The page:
Uncertainty in geopolitics is rarely a positive for investors, especially the scale of which we are seeing at present. Whether it be still-simmering tension in Afghanistan after a U.S. exit, faltering authoritarian governments in Belarus and Kazakhstan, or the saber-rattling of Beijing over territories in the South China Sea, there is plenty to trouble one's mind.
However, these tensions are apparently encouraging many governments fearing either direct impacts or spillover effects to bolster their own military capabilities. In many cases, this includes significant purchases from U.S.-based aerospace and defense firms such as Northrop Grumman (NOC) , Boeing (BA) , Lockheed Martin (LMT) , Raytheon (RTX) , Textron (TXT) , L3Harris Technologies (LHX) , and General Dynamics (GD) .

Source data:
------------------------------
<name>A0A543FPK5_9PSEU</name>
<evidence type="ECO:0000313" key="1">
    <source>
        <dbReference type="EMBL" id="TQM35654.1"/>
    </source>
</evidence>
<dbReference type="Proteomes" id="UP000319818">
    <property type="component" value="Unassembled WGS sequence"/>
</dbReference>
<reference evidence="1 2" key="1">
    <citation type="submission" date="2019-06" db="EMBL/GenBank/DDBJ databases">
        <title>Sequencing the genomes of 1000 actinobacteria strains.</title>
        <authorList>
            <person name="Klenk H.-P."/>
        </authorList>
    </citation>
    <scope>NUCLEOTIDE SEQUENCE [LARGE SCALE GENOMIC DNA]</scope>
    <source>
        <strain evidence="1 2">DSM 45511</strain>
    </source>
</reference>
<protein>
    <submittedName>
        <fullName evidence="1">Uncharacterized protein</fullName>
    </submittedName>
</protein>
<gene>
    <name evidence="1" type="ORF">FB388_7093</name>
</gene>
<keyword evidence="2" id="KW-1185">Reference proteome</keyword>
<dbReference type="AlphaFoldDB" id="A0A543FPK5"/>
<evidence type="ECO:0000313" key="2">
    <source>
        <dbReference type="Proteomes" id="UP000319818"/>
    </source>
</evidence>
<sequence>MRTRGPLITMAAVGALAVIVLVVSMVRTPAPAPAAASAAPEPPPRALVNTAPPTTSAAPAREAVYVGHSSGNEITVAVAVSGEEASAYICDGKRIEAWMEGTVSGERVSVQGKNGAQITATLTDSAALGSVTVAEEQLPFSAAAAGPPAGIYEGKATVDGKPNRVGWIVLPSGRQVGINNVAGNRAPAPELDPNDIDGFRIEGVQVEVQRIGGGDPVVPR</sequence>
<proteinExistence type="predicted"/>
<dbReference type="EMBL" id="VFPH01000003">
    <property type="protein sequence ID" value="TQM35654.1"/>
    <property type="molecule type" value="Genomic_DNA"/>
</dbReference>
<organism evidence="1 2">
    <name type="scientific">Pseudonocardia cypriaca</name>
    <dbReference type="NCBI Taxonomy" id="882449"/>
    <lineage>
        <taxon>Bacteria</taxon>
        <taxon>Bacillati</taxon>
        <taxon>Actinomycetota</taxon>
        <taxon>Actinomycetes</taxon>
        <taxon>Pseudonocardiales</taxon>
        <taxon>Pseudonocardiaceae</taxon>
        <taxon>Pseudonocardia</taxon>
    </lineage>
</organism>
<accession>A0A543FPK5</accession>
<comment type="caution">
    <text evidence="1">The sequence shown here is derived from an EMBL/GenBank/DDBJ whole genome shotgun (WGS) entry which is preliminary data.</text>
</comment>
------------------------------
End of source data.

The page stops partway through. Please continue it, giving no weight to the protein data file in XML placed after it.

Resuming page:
"One of the attractive things about investing in the defense sector is that it's always there and over time it's always growing," David Luxton, Executive Chairman at weapons technology firm Kwesst Microsystems (KWE), told Real Money. "The times we're in are becoming more fragile and perilous geopolitically and I don't see that improving in the foreseeable future."
The China Challenge
Without a doubt, the biggest worry for the U.S. and its allies in the Pacific is the rise of China. As of late, the U.S.' allies are taking this threat quite seriously, as indicated by their significant purchases from the aforementioned firms.
The most groundbreaking purchase was found in the early fall, when Australia left France jilted by the AUKUS deal, awarding significant mandates to defense firms like General Dynamics, BWX Technologies (BWXT) , Curtiss-Wright (CW) , and Huntington Ingalls (HII) for naval technologies.